What did he do? Mastered the art of war. Wellington had an amazing ability to improvise, to create devastatingly effective defences (look to Talavera, Busaco, Salamanca and Vittoria for proof) and to boldly, rapidly attack his enemies (as at Assaye). He also is frequently misquoted as having calling his soldiers the ‘scum of the earth’. In reality, he said his soldiers had been recruited from the ‘scum of the earth’ and that “it really is wonderful that we should have made them the fine fellows they are”.

What can we learn from him? Not to judge a book by its cover. Whether in business or on the battlefield, it takes time to hone talent — and Wellington saw the potential in his men before even they did. Seeing the best in people is an invaluable quality to have, as you’ll more often be surprised by their skills than disappointed.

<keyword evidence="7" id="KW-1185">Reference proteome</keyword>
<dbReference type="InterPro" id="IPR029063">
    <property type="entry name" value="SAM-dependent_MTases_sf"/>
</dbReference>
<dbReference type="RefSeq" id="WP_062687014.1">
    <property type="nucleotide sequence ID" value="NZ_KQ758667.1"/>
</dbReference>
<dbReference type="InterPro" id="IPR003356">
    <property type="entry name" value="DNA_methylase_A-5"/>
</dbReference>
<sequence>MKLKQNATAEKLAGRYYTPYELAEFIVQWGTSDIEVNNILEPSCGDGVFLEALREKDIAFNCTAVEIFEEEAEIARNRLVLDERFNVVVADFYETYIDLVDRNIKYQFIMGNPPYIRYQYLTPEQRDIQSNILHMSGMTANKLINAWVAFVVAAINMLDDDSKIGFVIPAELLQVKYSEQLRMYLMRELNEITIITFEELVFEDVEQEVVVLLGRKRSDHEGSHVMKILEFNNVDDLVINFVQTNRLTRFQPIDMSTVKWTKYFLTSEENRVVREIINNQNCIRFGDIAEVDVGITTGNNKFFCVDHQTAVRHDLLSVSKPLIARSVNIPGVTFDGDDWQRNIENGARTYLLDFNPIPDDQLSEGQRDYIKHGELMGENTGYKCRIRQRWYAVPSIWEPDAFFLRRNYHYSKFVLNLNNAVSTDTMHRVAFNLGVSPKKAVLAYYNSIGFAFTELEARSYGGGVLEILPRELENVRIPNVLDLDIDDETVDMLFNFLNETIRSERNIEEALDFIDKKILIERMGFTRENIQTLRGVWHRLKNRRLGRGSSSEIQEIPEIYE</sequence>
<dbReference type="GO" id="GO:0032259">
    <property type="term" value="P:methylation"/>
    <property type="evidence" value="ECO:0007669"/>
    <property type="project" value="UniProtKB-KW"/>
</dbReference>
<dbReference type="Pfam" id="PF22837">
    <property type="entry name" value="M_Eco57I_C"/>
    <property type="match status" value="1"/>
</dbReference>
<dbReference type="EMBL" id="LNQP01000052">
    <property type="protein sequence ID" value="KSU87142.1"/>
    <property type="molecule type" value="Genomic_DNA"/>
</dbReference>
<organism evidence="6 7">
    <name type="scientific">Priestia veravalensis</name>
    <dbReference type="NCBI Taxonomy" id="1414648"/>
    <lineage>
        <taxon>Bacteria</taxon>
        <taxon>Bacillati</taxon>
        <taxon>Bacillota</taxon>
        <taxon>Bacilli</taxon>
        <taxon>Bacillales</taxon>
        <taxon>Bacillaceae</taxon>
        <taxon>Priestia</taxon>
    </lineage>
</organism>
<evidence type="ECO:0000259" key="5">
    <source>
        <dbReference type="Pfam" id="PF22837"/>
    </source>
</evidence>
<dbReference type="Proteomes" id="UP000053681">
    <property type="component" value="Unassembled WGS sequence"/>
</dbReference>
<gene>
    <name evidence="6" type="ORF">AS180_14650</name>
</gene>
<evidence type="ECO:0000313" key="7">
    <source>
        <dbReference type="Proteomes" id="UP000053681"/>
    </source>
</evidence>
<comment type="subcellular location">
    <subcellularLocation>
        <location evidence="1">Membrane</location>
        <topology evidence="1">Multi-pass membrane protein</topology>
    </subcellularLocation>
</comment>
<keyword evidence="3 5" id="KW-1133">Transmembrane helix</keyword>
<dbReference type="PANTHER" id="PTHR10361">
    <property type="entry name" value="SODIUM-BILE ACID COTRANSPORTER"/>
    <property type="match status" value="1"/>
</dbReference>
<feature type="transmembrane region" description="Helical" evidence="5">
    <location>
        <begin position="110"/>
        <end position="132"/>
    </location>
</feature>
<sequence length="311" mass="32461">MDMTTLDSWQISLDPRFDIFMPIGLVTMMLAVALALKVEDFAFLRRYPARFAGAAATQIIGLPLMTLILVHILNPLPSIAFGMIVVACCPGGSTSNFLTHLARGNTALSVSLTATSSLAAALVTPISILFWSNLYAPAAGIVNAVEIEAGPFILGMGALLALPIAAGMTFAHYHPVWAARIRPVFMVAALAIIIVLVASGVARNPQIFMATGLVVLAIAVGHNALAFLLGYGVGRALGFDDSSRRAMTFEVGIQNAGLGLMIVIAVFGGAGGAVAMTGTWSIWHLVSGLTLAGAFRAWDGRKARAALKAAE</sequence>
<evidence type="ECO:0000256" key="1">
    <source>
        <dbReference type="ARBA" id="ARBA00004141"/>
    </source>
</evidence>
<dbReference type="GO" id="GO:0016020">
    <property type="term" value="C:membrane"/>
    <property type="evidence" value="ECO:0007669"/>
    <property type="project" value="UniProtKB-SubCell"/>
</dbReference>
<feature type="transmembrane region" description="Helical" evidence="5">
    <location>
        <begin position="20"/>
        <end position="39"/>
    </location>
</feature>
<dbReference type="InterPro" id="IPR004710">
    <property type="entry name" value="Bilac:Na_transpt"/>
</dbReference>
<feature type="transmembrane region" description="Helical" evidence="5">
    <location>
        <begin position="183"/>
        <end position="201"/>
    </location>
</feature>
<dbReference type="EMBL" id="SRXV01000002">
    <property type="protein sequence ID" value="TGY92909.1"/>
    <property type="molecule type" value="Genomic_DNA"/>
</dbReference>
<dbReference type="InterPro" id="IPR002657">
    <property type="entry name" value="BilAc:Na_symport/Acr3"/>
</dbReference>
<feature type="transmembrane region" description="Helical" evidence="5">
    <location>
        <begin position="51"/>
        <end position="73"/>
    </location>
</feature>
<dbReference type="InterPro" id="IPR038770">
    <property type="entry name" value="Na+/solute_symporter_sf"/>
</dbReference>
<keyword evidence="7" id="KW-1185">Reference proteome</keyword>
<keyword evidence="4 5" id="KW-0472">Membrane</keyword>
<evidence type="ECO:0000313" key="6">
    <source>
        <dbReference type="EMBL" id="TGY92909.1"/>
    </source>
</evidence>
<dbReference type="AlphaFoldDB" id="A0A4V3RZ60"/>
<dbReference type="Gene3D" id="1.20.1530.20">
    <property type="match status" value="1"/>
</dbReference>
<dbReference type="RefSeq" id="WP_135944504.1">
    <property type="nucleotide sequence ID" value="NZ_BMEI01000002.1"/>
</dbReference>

Frederick II of Prussia (1712—1786)

Who was he? A Prussian king and military leader — and the longest reigning of all the Hohenzollern kings. His youth was marred by a jarring relationship with his father, who tried to direct his energies away from music, art and philosophy and towards war. Frederick’s father even beheaded his son’s lover — and subsequently caught him as he tried to flee the country.

What did he do? In spite of all the tyrannical trauma, once Frederick ascended to the throne he showed grace, kindness and courage. A cultured, sporting leader, he modernised the judicial system, permitted all religions to be practiced freely — and proved himself a genius of military theory. During his reign, Frederick fought the Russians, Saxons, French, Swedes and Austrians, often simultaneously, and always came out on top. 

What can we learn from him? A couple of things. Firstly, that you can be successful in many different disciplines — and it always pays to turn your hand to something new. But also (and this one will ring true for anyone with a difficult boss) you shouldn’t allow bad early experiences in a role dictate how you would do things. Frederick reformed more than his country when he succeeded his father; he reformed what a leader could be.